The first part of this module will examine how Muhammad's revolutionary new message gave rise to a vibrant culture that changed the east and west forever. Who was Mohammad and what was his message? Why was Islam so successful? How did it transform the ancient world? It will then go on to assess the expansion of Islam and its impact on the early middle ages up to c.750 CE.
The second part of the module will consider the continuation of the Arab conquests in the Mediterranean and southern Europe between the 8th and 10th centuries CE and the Christian recovery of territory in the 11th century, beginning with the Berber landings in southern Spain in 711 and ending with the construction of the cathedral of Pisa in 1064. Throughout the module relations between the two faith communities will be studied through texts. Students will have the opportunity to read a selection of primary sources including key religious works such as the Qur'an, Arab and Christian narrative histories of the period, legal and constitutional texts, literature, letters and epigraphy.
Lectures: Wednesdays 15:00 - 16:00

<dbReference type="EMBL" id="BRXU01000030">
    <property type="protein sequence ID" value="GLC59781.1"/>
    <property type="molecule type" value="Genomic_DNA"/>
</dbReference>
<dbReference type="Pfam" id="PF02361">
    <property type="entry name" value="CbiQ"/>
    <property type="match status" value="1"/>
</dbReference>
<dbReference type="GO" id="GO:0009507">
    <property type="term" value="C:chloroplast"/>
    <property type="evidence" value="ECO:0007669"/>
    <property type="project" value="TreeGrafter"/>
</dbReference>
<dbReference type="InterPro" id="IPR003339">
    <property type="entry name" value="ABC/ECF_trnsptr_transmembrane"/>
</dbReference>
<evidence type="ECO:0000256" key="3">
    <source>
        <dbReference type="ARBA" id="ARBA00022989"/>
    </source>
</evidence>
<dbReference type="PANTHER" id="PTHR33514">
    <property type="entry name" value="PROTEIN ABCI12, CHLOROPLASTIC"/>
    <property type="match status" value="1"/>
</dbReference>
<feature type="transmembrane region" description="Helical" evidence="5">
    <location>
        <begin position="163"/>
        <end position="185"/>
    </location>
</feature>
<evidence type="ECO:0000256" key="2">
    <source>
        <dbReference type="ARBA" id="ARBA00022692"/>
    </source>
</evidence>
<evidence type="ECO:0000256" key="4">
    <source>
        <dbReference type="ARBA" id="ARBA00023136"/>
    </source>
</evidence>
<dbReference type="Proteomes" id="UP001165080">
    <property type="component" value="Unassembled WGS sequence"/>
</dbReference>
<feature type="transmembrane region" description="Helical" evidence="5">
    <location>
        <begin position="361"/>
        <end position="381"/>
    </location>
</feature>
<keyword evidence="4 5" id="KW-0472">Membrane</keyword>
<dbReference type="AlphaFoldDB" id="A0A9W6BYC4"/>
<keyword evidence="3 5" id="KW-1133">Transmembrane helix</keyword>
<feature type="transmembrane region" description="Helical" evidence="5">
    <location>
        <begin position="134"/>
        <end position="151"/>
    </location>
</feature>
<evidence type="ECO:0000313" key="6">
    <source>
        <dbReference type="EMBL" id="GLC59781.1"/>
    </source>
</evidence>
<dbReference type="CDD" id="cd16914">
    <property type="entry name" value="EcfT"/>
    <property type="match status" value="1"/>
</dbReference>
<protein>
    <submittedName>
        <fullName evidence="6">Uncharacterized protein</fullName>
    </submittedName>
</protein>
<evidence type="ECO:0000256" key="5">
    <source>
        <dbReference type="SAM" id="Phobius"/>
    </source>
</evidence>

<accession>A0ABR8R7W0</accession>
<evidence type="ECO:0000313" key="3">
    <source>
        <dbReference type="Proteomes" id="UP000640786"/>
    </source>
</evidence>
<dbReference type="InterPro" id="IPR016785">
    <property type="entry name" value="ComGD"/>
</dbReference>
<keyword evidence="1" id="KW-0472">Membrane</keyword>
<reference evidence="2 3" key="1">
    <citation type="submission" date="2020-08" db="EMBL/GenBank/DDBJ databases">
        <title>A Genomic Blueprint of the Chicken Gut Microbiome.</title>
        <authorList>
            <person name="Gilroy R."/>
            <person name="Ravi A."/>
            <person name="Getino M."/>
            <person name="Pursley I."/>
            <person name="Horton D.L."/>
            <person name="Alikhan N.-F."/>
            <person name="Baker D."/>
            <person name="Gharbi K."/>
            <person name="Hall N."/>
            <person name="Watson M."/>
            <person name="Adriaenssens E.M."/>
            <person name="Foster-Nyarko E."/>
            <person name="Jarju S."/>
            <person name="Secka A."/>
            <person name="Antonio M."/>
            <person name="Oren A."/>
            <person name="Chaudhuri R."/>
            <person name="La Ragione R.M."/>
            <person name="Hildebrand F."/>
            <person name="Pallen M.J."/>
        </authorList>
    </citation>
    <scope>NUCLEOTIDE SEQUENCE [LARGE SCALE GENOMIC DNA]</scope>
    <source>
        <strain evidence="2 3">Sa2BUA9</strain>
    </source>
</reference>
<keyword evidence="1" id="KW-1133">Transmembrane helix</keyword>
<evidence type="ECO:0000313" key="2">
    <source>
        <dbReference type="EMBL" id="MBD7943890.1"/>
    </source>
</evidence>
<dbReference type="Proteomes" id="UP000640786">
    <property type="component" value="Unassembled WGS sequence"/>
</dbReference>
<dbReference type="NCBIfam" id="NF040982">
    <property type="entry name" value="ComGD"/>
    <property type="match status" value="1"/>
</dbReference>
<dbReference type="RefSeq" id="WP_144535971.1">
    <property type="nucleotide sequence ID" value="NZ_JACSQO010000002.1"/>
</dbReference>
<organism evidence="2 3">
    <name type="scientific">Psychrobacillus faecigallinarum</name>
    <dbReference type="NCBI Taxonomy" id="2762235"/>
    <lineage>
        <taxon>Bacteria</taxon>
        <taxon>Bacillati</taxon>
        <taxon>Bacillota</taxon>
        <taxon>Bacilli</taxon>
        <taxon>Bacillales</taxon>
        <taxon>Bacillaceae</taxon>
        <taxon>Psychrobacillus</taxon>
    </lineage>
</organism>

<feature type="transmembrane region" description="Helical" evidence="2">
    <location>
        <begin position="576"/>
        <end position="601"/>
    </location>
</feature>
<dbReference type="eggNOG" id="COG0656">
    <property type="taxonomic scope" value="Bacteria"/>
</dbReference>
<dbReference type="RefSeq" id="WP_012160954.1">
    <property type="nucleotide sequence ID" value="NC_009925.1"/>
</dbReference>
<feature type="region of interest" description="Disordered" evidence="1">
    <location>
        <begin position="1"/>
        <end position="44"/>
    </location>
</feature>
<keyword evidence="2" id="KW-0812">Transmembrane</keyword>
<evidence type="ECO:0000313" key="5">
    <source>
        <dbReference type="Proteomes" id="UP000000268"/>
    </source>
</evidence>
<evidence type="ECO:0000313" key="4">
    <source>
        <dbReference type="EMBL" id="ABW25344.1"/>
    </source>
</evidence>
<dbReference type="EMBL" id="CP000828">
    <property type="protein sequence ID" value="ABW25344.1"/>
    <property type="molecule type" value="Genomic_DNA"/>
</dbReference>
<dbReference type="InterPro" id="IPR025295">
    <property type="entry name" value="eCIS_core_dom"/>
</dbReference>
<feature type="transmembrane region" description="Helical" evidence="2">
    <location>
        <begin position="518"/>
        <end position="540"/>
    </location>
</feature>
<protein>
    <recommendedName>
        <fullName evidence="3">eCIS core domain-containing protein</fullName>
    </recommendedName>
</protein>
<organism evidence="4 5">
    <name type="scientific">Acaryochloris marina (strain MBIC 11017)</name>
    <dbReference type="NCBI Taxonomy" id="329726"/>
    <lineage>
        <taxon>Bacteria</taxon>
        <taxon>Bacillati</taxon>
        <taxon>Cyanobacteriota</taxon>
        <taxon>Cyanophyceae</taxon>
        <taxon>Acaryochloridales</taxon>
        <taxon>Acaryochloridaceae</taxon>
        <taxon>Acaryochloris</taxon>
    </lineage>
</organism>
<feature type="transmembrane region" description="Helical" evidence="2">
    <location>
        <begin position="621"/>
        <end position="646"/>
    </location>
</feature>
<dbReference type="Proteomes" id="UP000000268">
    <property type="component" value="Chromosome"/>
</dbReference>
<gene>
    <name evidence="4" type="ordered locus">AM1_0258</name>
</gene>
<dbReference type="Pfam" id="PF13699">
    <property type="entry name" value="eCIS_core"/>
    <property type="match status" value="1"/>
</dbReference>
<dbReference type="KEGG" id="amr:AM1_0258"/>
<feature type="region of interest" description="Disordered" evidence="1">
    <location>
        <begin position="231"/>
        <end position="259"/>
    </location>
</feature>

Tutorials: To be selected
If you are taking this module for credit, please take note of the dates below:
Term dates for revision: Saturday, 1 December - Sunday, 9 December
Term dates for exams: Monday, 10 December – Friday, 21 December
Open Learning Fee (with assessment) €500 per 5 credit module
Open Learning Fee (audit only) €350 per module
Upgrading from audit to credit: You may upgrade from being an audit student to a credit student up to three weeks into term. Please note, however, that you can't change back to being an audit student - if you decide not to complete the assignments and/or sit the exams, this will appear on your academic record.
There are no concessions available for Open Learning modules.
Refunds may in some instances be available for extenuating circumstances, such as serious illness, within two weeks of the start of the module. Requests for refunds must be submitted in writing, with supporting documents where appropriate.
Assoc. Prof Elva Johnston